couriernews
ALOOF 
Weather Updates

New hearing set in Drew Peterson murder case

David Peilet (left) Joseph Lopez attorneys for Drew Peterstalk after hearing Jan. 10 Peterscase Will County Courthouse Joliet.  |

David Peilet (left) and Joseph Lopez, attorneys for Drew Peterson, talk after a hearing on Jan. 10 in the Peterson case at the Will County Courthouse in Joliet. | Matt Marton~Sun-Times Media

storyidforme: 42847998
tmspicid: 15852904
fileheaderid: 7128041
Article Extras
Story Image

Updated: February 12, 2013 2:34PM



After months of sniping by his attorneys and the filing of inflammatory motions, Drew Peterson finally has a court date in his bid for a new trial.

Judge Edward Burmila on Thursday set Feb. 19 and 20 as the dates for Peterson’s hearing for a new trial. If Burmila denies his motion, Peterson’s sentencing hearing will begin immediately

Peterson was convicted in September after a 24-day trial of the murder of his third wife, Kathleen Savio.

In December, Peterson attorney David Peilet filed a memo in Will County court supporting the defense team’s claims that former lead attorney Joel Brodsky had a conflict of interest and ineffectively assisted Peterson during his trial.

Brodsky denied those claims.

A response from prosecutors to the memo and motion filed by Peterson’s attorneys was filed, and sealed, Wednesday.

The motion from Peterson’s lawyers claimed, among other things, a number of errors on Brodsky’s part during the trial.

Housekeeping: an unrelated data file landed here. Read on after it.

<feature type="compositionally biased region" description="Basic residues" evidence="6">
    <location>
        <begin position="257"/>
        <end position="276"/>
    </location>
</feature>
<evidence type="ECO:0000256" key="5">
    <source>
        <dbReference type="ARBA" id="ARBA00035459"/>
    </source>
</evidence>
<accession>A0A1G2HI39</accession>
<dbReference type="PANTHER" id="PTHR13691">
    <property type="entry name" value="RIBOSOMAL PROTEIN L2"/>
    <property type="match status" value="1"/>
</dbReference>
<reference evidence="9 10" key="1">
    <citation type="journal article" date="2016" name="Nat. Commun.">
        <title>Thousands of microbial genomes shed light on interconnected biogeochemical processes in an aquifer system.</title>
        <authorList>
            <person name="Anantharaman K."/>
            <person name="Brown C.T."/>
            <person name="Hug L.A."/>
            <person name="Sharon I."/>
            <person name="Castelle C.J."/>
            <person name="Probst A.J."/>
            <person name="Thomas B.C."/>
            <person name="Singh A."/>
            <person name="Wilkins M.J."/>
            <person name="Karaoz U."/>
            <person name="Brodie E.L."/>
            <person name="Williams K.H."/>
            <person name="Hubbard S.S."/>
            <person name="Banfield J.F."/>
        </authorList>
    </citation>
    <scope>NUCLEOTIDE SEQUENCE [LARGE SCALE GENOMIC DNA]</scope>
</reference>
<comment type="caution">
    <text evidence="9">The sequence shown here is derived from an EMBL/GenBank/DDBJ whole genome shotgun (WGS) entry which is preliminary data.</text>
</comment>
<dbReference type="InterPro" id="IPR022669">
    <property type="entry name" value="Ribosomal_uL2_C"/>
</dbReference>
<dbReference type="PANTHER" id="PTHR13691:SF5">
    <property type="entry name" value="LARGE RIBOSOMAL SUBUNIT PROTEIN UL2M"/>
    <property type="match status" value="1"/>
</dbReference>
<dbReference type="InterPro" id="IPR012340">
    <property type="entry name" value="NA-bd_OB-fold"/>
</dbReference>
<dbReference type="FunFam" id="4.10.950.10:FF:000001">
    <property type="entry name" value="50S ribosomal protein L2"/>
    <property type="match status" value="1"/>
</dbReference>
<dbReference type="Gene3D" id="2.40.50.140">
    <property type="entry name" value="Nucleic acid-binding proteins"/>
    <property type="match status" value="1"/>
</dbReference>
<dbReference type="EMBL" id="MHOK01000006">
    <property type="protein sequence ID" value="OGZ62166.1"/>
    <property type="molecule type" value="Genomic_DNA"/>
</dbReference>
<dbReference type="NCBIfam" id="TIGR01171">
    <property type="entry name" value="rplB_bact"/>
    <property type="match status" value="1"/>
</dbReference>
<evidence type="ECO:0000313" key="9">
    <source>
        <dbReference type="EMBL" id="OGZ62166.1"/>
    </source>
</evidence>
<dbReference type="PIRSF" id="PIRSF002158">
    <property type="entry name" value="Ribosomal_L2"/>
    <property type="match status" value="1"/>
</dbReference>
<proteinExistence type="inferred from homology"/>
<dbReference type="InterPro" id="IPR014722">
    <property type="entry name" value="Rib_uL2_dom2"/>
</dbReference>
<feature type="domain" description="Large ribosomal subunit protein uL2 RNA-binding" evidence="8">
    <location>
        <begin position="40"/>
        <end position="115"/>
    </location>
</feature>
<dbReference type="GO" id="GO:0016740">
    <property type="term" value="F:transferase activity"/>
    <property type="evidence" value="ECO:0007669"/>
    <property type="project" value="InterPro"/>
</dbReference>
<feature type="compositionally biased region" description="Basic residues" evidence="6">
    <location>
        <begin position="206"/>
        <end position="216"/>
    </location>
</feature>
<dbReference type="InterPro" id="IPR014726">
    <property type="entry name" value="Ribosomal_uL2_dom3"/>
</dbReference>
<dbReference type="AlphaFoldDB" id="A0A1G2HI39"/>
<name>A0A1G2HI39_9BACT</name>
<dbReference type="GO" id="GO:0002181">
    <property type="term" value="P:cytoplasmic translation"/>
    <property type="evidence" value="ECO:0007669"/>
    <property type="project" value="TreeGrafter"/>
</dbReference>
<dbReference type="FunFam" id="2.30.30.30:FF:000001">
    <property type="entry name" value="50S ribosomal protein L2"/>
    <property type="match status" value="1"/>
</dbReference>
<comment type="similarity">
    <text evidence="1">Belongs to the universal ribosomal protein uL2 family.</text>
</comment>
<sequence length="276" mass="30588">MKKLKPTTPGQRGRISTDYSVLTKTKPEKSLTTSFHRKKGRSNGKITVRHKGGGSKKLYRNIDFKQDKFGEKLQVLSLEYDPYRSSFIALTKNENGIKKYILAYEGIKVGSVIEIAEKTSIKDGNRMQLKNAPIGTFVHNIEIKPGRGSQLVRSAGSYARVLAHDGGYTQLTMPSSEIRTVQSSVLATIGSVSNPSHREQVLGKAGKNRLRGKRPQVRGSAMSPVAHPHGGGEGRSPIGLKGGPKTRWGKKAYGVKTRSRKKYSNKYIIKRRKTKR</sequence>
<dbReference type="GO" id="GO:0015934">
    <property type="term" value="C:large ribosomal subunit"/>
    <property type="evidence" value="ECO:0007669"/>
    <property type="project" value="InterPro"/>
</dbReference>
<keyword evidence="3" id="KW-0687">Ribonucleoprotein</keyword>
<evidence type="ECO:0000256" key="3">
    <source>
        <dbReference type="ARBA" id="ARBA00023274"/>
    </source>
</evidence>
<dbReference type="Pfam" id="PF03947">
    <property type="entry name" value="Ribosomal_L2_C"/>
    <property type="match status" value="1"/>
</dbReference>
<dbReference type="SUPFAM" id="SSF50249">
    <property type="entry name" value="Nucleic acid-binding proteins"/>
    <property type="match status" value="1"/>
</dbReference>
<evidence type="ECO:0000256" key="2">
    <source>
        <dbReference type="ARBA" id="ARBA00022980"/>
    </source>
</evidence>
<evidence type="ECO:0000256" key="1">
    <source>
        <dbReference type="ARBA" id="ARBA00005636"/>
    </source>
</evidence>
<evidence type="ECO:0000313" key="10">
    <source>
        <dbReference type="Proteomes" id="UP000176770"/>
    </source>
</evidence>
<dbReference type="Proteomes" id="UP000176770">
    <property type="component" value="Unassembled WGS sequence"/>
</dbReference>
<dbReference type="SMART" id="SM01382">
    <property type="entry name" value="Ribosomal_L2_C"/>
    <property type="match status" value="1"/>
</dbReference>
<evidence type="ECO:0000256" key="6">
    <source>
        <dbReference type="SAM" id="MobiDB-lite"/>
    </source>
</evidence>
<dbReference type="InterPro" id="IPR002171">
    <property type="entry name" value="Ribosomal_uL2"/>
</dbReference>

During the hearing for a new trial, Peterson’s lawyers Steve Greenberg and Joseph “Shark” Lopez may have to take the stand, as well as Brodsky.

Prosecutors initially objected to the idea of Greenberg and Lopez serving as both witnesses and attorneys for Peterson, but Burmila said it is legal for them to do so in that situation.

After the court appearance, Lopez said all of the issues in their motion for a new trial have potential to win Peterson a new trial.

“Evidentiary issues, hearsay, privileged information, ineffective assistance of counsel,” Lopez said. “The calling of Harry Smith is probably the issue that’s first and foremost in the public eye.”

Smith, who represented Savio in her divorce from Peterson, testified that Drew’s fourth wife, Stacy, told him that Peterson killed Savio.

Several jurors said Smith’s testimony was what sealed their guilty verdict.

Peterson’s lawyers have said the decision to call Smith was a bad one, made by Brodsky. But Will County State’s Attorney Jim Glasgow pointed out that Peterson’s team publicly stated that it was part of their strategy to call Smith, to discredit Stacy.

“Never in the history of Will County has a defendant marshaled the legal resources that Drew Peterson had,” Glasgow said. “There isn’t anything whatsoever to substantiate ineffective assistance of counsel when you have eight lawyers.”

Glasgow said he plans to present the same evidence at Peterson’s sentencing hearing that came out during the 2010 hearsay hearing, including testimony about physical abuse of Savio and Peterson’s second wife, Victoria Connolly, as well as evidence pointing to Peterson as the person who killed Stacy Peterson.

Stacy’s sister, Cassandra Cales, attended the court appearance Thursday.

“I like coming to see Drew and the effects the jail does to him,” she said outside the courthouse. “Today he’s very old-looking. Seeing him shackled up makes me feel good. He’s not in control.”

Cales said she believes Peterson will face charges in Stacy’s disappearance.

“Justice will be served for Stacy,” she said. “And I won’t go anywhere until it is.”



© 2014 Sun-Times Media, LLC. All rights reserved. This material may not be copied or distributed without permission. For more information about reprints and permissions, visit www.suntimesreprints.com. To order a reprint of this article, click here.